I've seen a few apps that claim they do some kind of conditioning/deep charge/other jargon to extend the life of an iPhone battery. Is this just hokum or do I really need one of these apps to maximize the life of my battery?

  • Evan Kroske and @senseful are right.
    – mspasov
    Apr 19, 2012 at 16:09

4 Answers 4


From what I understand, iPhone apps don't have the power to regulate the power consumption of other apps and iOS system processes. These apps sound like snake oil to me.

  • Agreed. Each app is given its own sandbox limiting its access to system resources. So I think your understanding is most likely correct. Apr 19, 2012 at 21:56
  • They do nothing. You can set up a persistent iCal entry to remind you to cycle your battery free of charge. And like was said, there are no approved APIs that provide apps with such low-level access to hardware (you'll note that apps report battery percentage in 5% increments) so they cannot "condition" or "deep charge" a battery. They are nothing more than cash grabs that pray on the ignorance of users and I wish Apple curtailed their approval on the grounds that they do not bring any value to the store.
    – user10355
    Apr 20, 2012 at 3:47

Apple themselves recommend a deep cycle every month:

Be sure to go through at least one charge cycle per month (charging the battery to 100% and then completely running it down).

If the app reminds you to do this every 30 days, then yes, it will improve your battery life. Unfortunately, I've seen some apps that tell you to go down to 20% and then open the app while it is charging. That isn't letting it "completely run down", and so, it would do nothing for your phone.

Besides reminding you of doing a deep cycle every 30 days, I don't see how any app could improve your battery life. If anything, it would ruin your battery life by staying running in the background.

  • 1
    +1 for "If the app reminds you to do a deep cycle every 30 days, then yes, it will improve your battery life". Priceless! :D
    – cregox
    Apr 19, 2012 at 16:37

Yes - if it's the thing that gets you to change your behavior. Whether you call it snake oil, a placebo or social engineering, changing your perception or spurring you to action is powerful and can shape your world.

No - without you doing something different, using more energy to "monitor" the battery obviously leaves less energy for the rest of the things you normally have running.

  • Long time no see, crazy mike... Thank god I wasn't nominated moderator back then. I really wouldn't have the time to do it. Meanwhile, you seem to be doing great! :)
    – cregox
    Apr 19, 2012 at 17:04

Of course a jail free app could prolong battery life, by tweaking into the system, just like Apple could (and like some android apps already do, since android has almost no management restrictions for developers). Couple things that could be done, for instance: killing apps that are known to consume batter life, or maybe turning off the screen when needed in an intelligent way.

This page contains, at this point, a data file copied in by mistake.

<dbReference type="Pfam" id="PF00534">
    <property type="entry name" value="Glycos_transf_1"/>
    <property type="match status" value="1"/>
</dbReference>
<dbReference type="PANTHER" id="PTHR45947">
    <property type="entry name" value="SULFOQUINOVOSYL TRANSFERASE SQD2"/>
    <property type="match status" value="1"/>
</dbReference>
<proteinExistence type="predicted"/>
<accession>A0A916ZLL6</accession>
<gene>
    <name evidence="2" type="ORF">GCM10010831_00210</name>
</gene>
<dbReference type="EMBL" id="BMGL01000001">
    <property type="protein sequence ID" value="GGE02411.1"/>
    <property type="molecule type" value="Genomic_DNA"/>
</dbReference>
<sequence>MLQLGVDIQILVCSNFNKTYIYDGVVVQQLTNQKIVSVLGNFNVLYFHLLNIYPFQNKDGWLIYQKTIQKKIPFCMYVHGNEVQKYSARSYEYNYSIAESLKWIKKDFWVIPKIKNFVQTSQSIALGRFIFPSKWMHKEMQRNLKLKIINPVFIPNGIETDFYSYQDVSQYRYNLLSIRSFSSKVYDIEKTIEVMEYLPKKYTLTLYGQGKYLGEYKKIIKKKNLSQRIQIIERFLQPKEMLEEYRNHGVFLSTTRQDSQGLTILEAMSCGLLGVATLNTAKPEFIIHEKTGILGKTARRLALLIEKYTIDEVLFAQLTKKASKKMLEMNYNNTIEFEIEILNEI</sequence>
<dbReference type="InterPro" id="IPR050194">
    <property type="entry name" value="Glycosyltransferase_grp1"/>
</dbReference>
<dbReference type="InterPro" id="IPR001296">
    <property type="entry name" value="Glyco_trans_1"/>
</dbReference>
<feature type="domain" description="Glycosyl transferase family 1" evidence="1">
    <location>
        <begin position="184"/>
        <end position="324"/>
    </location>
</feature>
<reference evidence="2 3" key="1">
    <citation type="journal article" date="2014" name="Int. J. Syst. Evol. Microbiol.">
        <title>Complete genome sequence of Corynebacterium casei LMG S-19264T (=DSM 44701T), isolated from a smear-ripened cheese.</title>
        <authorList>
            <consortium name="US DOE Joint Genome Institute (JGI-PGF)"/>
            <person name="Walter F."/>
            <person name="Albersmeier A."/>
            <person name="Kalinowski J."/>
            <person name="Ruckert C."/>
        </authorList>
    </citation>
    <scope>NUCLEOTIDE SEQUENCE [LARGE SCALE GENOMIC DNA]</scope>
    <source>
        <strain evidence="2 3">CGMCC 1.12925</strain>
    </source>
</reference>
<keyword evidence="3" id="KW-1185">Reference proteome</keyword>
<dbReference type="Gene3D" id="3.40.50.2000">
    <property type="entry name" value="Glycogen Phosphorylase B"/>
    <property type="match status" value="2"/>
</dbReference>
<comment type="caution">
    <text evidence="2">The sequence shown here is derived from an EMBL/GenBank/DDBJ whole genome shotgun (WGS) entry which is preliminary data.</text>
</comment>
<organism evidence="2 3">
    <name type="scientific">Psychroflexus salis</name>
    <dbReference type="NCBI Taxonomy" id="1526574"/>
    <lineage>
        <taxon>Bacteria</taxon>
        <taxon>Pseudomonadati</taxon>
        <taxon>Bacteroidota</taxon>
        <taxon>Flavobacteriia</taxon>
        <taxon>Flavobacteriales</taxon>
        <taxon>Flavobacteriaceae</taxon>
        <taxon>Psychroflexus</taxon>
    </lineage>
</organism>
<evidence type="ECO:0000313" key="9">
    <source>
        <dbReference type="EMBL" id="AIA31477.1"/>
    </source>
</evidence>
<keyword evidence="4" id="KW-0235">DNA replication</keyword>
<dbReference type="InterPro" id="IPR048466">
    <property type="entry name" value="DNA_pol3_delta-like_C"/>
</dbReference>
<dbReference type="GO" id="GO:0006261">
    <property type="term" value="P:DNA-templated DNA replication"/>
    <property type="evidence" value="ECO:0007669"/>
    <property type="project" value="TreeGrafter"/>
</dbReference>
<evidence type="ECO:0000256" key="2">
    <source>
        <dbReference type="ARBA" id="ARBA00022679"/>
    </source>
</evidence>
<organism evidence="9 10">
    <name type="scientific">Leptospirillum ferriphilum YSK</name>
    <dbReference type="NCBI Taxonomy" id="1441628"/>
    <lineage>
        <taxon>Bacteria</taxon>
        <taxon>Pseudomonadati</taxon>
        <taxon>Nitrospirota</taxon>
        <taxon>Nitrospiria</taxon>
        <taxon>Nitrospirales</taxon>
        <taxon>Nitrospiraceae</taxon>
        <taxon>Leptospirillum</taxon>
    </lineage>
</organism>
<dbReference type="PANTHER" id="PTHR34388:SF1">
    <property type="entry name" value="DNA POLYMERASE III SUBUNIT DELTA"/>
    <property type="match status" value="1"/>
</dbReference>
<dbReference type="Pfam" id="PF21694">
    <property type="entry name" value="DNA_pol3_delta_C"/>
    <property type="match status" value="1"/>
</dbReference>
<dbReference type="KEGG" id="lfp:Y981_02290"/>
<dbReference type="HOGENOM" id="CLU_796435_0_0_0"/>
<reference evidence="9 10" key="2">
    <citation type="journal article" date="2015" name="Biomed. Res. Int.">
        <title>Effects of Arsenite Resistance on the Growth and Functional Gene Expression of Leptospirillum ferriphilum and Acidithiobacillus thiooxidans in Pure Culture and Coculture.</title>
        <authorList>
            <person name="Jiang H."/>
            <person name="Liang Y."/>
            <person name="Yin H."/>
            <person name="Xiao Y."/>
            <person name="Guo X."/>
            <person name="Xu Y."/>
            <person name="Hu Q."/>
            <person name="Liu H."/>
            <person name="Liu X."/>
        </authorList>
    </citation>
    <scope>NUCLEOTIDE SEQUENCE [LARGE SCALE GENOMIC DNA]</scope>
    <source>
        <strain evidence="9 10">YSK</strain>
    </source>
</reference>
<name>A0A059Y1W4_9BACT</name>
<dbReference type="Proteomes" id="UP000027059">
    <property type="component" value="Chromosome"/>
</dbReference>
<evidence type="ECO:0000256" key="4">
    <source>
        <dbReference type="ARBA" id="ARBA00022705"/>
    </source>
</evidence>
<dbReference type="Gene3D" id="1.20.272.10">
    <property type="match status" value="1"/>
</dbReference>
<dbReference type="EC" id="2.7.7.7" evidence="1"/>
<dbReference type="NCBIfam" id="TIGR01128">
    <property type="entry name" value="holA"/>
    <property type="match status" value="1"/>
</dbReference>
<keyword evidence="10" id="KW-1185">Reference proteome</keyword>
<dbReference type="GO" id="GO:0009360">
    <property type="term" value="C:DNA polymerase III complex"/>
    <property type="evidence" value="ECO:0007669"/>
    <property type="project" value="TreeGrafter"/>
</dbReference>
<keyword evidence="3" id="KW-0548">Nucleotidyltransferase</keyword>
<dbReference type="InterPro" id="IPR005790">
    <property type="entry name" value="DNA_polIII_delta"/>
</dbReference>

But, as you may picture now, it's so much work that I doubt any good app will come along and I don't really know of any that do. Also, from a developer point of view, it'd be way too much time spent researching, testing and doing this for too little result, because this is already one of Apple's primary worries.

Here are few better things to do for prolonging battery life, from Apple's own list:

  • Turn off push notifications / Fetch new data less frequently / Turn off push mail
  • Turn off Wi-Fi / Turn off Bluetooth
  • Use Airplane Mode in low- or no-coverage areas
  • Adjust brightness
  • Turn off EQ
  • Use iPhone Regularly (go through at least one charge cycle per month)

As for Apple Store apps, no way in hell. The app itself won't improve battery at all. At least not "automagically". It could work only as an insturctive reminder, at most.

  • 1
    ive generally had worse battery life after jailbreaking an iPhone 2G, 3G, and 3GS.
    – Ryan Sharp
    Jan 4, 2011 at 18:44
  • #Ryan true. and that's due to installing too many more apps and none of them are made for optimizing battery life.
    – cregox
    Jan 4, 2011 at 18:49
  • You're wrong. There is no such application.
    – mspasov
    Apr 19, 2012 at 10:14
  • @mspasov which app you mean?
    – cregox
    Apr 19, 2012 at 13:31
  • There are no jailbreak applications, that could tweak the system for better battery management or so. Even on the Mac platform you can only monitor but not manage or control the battery and charging mechanism.
    – mspasov
    Apr 19, 2012 at 16:07

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